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Cited by 12 (2 self)
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Let a textstring T of n symbols from some alphabet \Sigma and an integer m ! n be given. A pattern P of length m over \Sigma is sought such that P minimizes (alternatively, maximizes) the total number of pairwise character mismatches generated when P is compared with all m character substrings of T . Two additional variants of the problem are obtained by adding the constraint that P be (respectively, not be) a substring of T . Efficient sequential algorithms are proposed in this paper for the problem and its variants. Key Words: Design and analysis of algorithms, combinatorial algorithms on words, pattern matching, inverse pattern matching, Hamming distance, digital signature. 1 Introduction Inverse pattern matching refers to the task of inferring from a given textstring T a short pattern string P such that P is, by some measure, most typical (or, alternatively, most anomalous) in the context of T . This problem arises in a wide variety of applications and takes up numerous flavors...
ComparisonBased Time–Space Lower Bounds for Selection
"... We establish the first nontrivial lower bounds on timespace tradeoffs for the selection problem. We prove that any comparisonbased randomized algorithm for finding the median requires Ω(n log logS n) expected time in the RAM model (or more generally in the comparison branching program model), if we ..."
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Cited by 10 (1 self)
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We establish the first nontrivial lower bounds on timespace tradeoffs for the selection problem. We prove that any comparisonbased randomized algorithm for finding the median requires Ω(n log logS n) expected time in the RAM model (or more generally in the comparison branching program model), if we have S bits of extra space besides the readonly input array. This bound is tight for all S ≫ log n, and remains true even if the array is given in a random order. Our result thus answers a 16yearold question of Munro and Raman, and also complements recent lower bounds that are restricted to sequential access, as in the multipass streaming model [Chakrabarti et al., SODA 2008]. We also prove that any comparisonbased, deterministic, multipass streaming algorithm for finding the median requires Ω(n log ∗ (n/s) + n log s n) worstcase time (in scanning plus comparisons), if we have s cells of space. This bound is also tight for all s ≫ log 2 n. We get deterministic lower bounds for I/Oefficient algorithms as well. All proofs in this paper involve “elementary ” techniques only. 1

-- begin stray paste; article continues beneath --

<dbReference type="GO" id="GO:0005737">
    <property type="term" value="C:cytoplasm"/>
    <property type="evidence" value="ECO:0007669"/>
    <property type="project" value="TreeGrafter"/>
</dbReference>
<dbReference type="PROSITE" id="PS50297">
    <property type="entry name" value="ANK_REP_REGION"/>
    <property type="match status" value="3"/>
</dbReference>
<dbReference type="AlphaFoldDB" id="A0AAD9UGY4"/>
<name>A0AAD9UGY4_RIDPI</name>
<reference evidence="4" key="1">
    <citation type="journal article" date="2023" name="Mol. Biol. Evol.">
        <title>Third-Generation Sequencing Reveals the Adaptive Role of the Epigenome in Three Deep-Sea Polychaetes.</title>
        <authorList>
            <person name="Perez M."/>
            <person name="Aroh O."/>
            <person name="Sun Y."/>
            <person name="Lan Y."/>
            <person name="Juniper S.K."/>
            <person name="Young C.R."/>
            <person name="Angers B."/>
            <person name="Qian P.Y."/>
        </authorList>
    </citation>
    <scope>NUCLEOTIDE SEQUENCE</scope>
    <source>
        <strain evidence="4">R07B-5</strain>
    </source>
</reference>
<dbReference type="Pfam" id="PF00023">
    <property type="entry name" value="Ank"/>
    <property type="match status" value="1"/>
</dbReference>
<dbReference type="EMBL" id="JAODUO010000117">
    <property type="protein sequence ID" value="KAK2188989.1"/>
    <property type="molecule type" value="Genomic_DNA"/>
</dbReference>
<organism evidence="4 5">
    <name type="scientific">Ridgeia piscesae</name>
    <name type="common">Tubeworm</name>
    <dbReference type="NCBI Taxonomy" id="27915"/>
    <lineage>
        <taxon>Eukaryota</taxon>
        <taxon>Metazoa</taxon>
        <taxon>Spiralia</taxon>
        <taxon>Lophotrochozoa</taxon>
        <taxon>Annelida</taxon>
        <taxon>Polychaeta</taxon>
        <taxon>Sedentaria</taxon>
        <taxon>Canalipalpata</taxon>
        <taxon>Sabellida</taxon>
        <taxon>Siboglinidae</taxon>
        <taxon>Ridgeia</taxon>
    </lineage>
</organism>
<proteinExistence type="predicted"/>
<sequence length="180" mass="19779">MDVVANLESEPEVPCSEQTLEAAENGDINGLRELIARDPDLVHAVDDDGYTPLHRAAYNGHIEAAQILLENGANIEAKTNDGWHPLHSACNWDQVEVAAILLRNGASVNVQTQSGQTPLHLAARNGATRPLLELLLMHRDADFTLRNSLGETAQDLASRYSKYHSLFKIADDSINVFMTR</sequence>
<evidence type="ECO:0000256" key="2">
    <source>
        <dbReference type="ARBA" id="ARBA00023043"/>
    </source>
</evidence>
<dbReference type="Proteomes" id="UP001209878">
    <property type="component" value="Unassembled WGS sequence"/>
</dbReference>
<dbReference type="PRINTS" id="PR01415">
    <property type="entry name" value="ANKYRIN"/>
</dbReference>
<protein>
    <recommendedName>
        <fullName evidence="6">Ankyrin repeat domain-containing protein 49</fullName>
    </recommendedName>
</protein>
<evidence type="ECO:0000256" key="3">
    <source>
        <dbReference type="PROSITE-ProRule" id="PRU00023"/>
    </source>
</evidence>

Quantum timespace tradeoffs for sorting
 Proceedings of 35th ACM STOC
, 2003
"... We investigate the complexity of sorting in the model of sequential quantum circuits. While it is known that a quantum algorithm based on comparisons alone cannot outperform classical sorting algorithms by more than a constant factor in time complexity, this is wrong in a space bounded setting. We o ..."
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Cited by 8 (2 self)
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We investigate the complexity of sorting in the model of sequential quantum circuits. While it is known that a quantum algorithm based on comparisons alone cannot outperform classical sorting algorithms by more than a constant factor in time complexity, this is wrong in a space bounded setting. We observe that for all storage bounds S, one can devise a quantum algorithm that sorts n numbers (using comparisons only) in time T = O(n
An Exponential Lower Bound on the Size of Algebraic Decision Trees for MAX
, 1995
"... We prove an exponential lower bound on the size of any fixeddegree algebraic decision tree for solving MAX, the problem of finding the maximum of n real numbers. This complements the n \Gamma 1 lower bound of Rabin [R72] on the depth of algebraic decision trees for this problem. The proof in fac ..."
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Cited by 7 (6 self)
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We prove an exponential lower bound on the size of any fixeddegree algebraic decision tree for solving MAX, the problem of finding the maximum of n real numbers. This complements the n \Gamma 1 lower bound of Rabin [R72] on the depth of algebraic decision trees for this problem. The proof in fact gives an exponential lower bound on size for the polyhedral decision problem MAX= of testing whether the jth number is the maximum among a list of n real numbers. Previously, except for linear decision trees, no nontrivial lower bounds on the size of algebraic decision trees for any familiar problems are known. We also establish an interesting connection between our lower bound and the maximum number of minimal cutsets for any rankd hypergraphs on n vertices.
TimeSpace Lower Bounds for Undirected and Directed STConnectivity on JAG Models
, 1993
"... Directed and undirected stconnectivity are important problems in computing. There are algorithms for the undirected case that use O (n) time and algorithms that use O (log n) space. The first result of this thesis proves that, in a very natural structured model, the JAG (Jumping Automata for Graph ..."
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Cited by 5 (2 self)
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Directed and undirected stconnectivity are important problems in computing. There are algorithms for the undirected case that use O (n) time and algorithms that use O (log n) space. The first result of this thesis proves that, in a very natural structured model, the JAG (Jumping Automata for Graphs), these upper bounds are not simultaneously achievable. This uses new entropy techniques to prove tight bounds on a game involving a helper and a player that models a computation having precomputed information about the input stored in its bounded space. The second result proves that a JAG requires a timespace tradeoff of T \Theta S 1 2 2\Omega i mn 1 2 j to compute directed stconnectivity. The third result proves a timespace tradeoff of T \Theta S 1 3 2\Omega i m 2 3 n 2 3 j on a version of the...